UNIX-based operating systems like macOS and Linux include a built-in SSH command that works pretty much the same everywhere.

RELATED: How to Install and Use the Linux Bash Shell on Windows 10

To connect to an SSH server from one of these operating systems, first open a Terminal window. On a Mac, you’ll find this at Finder > Applications > Utilities > Terminal. On a Linux desktop, look for a Terminal shortcut in the applications menu.

Terminal displayed in Finder > Applications on macOS Ventura.

To connect to an SSH server, type the following command into the terminal, replacing username with your username on the SSH server and ssh.server.com with the host name or IP address of the SSH server:

ssh username@ssh.server.com

This command will connect to the SSH server on port 22, which is the default. To specify a different port, add -p to the end of the command followed by the port number you want to connect on, like so:

ssh username@ssh.server.com -p 2222

An example SSH command run on macOS.

You’ll see a message asking you to confirm the identity of the server the first time you connect. If this is actually the first time you have connected to the server, the message is normal and you can type “yes” to continue.

The first-time warning about connecting to a SSH server.

If you’ve previously connected to the server and see this message, this indicates the server administrator has changed the key fingerprint or you’re being tricked into connecting to an imposter server. Be careful!

RELATED: The Best Ways to Secure Your SSH Server

You’ll by prompted to type the password the user account requires on the SSH server before continuing. Once you have, you’ll be connected. Close the window or type “exit” and press Enter to end the SSH connection.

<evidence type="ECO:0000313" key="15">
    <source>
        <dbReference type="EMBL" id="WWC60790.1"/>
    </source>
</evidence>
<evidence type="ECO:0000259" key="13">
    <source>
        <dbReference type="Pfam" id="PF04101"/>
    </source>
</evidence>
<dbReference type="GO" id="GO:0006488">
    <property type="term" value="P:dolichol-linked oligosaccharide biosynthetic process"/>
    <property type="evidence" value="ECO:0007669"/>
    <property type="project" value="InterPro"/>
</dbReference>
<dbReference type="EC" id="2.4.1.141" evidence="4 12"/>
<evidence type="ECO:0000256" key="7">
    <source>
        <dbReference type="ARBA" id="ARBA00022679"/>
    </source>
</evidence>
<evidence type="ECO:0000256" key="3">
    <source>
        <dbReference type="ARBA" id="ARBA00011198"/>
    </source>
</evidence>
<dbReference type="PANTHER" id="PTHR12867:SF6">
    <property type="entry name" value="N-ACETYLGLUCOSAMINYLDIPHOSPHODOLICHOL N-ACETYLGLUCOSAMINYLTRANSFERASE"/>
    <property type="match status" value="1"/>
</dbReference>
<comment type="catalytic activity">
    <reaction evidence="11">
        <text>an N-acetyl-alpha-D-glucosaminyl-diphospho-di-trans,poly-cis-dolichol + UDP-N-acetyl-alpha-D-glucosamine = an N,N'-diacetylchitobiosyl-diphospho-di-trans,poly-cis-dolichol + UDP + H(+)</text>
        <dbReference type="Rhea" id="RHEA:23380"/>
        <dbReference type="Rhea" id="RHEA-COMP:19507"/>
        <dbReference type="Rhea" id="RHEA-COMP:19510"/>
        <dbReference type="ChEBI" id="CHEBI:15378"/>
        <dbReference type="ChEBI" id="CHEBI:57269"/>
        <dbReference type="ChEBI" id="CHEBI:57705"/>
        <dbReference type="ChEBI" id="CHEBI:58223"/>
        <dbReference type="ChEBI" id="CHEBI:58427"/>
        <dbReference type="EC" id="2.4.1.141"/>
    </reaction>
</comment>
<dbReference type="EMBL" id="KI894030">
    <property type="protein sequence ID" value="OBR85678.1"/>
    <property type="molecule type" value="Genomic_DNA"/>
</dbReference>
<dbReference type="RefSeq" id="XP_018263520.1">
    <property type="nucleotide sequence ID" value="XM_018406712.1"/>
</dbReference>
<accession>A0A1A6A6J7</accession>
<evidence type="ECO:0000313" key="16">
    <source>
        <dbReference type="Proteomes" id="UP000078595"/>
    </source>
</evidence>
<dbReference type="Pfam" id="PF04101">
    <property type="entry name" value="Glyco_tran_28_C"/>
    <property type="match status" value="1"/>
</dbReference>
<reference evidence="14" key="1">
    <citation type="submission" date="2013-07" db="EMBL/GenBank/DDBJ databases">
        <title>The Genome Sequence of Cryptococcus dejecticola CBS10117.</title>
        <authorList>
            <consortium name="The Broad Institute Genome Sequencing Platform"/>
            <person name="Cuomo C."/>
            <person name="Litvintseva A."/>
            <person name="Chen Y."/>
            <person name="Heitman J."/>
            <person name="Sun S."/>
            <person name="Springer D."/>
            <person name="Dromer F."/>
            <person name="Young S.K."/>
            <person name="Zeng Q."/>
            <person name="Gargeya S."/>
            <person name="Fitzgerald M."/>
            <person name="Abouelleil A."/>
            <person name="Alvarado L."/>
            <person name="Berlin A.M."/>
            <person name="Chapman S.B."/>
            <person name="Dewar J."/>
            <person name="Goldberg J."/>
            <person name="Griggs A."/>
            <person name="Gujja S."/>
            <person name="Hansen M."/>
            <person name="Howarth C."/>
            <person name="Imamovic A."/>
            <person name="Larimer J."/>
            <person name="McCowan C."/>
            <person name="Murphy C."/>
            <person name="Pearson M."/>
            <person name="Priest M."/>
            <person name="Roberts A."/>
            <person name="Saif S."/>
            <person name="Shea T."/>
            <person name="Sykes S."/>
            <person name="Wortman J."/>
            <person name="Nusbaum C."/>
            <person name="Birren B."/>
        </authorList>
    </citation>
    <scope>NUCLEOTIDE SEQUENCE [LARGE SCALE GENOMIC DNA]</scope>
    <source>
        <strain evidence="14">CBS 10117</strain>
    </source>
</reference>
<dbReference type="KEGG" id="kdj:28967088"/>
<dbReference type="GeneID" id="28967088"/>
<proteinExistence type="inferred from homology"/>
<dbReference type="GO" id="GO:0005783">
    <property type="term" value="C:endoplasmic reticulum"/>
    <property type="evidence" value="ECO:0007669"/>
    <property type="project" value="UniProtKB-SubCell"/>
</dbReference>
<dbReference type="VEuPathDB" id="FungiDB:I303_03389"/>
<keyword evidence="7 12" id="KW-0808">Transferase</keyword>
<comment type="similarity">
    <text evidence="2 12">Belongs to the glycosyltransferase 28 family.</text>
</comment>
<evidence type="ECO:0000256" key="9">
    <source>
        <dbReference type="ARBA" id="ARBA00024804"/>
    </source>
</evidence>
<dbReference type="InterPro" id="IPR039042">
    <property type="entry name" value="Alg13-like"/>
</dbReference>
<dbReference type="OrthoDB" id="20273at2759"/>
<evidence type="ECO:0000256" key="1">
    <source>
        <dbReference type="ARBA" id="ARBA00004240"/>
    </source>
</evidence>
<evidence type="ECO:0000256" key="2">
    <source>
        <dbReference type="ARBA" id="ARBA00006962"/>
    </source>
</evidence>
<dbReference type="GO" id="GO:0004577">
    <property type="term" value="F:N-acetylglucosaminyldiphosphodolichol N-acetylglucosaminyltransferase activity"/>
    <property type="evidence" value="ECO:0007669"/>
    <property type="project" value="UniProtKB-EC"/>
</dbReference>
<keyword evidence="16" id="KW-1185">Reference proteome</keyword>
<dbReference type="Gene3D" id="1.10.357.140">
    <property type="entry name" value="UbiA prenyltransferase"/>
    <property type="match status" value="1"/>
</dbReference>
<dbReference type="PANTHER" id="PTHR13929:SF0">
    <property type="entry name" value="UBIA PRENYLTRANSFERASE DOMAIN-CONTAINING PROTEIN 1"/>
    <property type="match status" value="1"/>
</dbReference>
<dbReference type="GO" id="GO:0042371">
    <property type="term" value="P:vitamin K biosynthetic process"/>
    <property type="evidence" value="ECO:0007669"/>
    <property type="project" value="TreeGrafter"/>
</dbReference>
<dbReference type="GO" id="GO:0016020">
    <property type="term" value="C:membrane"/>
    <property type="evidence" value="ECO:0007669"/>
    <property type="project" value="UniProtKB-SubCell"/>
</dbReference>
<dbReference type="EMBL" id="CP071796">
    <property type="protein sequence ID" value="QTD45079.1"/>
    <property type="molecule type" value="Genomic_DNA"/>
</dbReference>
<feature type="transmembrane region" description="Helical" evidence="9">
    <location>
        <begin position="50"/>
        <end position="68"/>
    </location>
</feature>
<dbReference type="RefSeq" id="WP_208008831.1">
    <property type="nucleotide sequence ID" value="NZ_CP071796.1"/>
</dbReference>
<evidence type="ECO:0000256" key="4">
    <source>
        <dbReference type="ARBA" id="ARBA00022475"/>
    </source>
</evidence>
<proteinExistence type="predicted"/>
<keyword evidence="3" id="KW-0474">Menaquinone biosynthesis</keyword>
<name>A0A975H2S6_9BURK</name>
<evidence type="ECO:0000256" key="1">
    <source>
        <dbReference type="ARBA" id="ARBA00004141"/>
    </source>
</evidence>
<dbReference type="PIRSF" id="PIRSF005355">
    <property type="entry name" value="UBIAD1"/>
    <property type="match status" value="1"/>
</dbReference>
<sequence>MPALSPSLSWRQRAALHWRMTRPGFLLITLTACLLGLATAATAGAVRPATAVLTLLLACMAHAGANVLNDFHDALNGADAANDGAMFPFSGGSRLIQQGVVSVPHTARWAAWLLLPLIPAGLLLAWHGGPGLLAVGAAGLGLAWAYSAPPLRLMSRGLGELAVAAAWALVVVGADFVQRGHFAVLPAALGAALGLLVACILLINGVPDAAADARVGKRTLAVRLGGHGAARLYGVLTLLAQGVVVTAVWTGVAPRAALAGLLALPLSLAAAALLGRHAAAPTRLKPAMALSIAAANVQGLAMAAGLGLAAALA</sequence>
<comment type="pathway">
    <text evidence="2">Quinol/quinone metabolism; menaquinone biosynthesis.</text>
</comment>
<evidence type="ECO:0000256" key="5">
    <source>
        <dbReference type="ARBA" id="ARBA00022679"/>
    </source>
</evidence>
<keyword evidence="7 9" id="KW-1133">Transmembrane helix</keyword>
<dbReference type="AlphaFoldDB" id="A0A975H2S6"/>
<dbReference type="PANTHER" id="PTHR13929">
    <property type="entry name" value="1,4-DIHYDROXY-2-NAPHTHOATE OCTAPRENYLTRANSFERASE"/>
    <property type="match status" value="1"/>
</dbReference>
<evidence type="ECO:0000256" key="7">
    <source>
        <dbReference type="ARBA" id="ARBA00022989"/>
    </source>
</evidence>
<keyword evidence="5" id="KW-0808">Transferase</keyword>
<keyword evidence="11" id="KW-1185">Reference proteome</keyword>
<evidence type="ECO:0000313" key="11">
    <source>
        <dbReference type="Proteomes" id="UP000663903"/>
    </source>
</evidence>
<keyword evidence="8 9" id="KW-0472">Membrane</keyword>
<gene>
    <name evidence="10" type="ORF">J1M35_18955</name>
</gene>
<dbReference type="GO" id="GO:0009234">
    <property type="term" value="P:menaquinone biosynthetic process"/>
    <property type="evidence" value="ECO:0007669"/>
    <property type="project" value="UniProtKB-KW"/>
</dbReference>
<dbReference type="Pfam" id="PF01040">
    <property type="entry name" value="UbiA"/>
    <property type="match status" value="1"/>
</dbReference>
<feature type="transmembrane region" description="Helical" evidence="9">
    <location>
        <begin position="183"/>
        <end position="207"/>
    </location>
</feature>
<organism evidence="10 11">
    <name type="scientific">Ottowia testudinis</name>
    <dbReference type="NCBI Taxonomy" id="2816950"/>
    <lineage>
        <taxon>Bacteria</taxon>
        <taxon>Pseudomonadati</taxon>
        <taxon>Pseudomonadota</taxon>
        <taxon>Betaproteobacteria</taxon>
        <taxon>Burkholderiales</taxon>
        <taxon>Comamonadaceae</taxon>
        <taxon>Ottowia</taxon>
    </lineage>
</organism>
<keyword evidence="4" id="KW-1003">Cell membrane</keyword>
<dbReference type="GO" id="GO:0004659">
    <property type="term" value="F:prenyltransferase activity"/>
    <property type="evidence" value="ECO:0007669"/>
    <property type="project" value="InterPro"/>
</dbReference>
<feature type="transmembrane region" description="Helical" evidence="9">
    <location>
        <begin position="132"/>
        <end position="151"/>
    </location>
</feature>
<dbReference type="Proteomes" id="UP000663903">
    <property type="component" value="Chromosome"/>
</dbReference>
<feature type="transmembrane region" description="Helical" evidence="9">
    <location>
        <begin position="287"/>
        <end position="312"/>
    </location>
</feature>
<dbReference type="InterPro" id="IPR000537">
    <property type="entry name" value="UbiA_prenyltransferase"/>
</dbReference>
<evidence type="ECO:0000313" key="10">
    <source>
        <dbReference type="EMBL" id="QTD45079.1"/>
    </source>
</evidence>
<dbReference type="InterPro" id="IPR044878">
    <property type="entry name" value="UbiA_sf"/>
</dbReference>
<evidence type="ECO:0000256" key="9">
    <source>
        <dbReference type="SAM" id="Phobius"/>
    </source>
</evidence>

The warning you will see if a server's identification has changed since the last time you connected. Proceed with caution unless you know why the change has occurred.

You’ll find more information on using the ssh command in the SSH manual page. You can access it by typing man ssh at the terminal, or by viewing it in your web browser. If you’re running your own SSH Server, make sure you lock it down to improve your security.

RELATED: 5 Cool Things You Can Do With an SSH Server

Profile Photo for Chris Hoffman Chris Hoffman
Chris Hoffman is Editor-in-Chief of How-To Geek. He's written about technology for over a decade and was a PCWorld columnist for two years. Chris has written for The New York Times and Reader's Digest, been interviewed as a technology expert on TV stations like Miami's NBC 6, and had his work covered by news outlets like the BBC. Since 2011, Chris has written over 2,000 articles that have been read more than one billion times---and that's just here at How-To Geek.
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Profile Photo for Nick Lewis Nick Lewis
Nick Lewis is a staff writer for How-To Geek. He has been using computers for 20 years --- tinkering with everything from the UI to the Windows registry to device firmware. Before How-To Geek, he used Python and C++ as a freelance programmer. In college, Nick made extensive use of Fortran while pursuing a physics degree.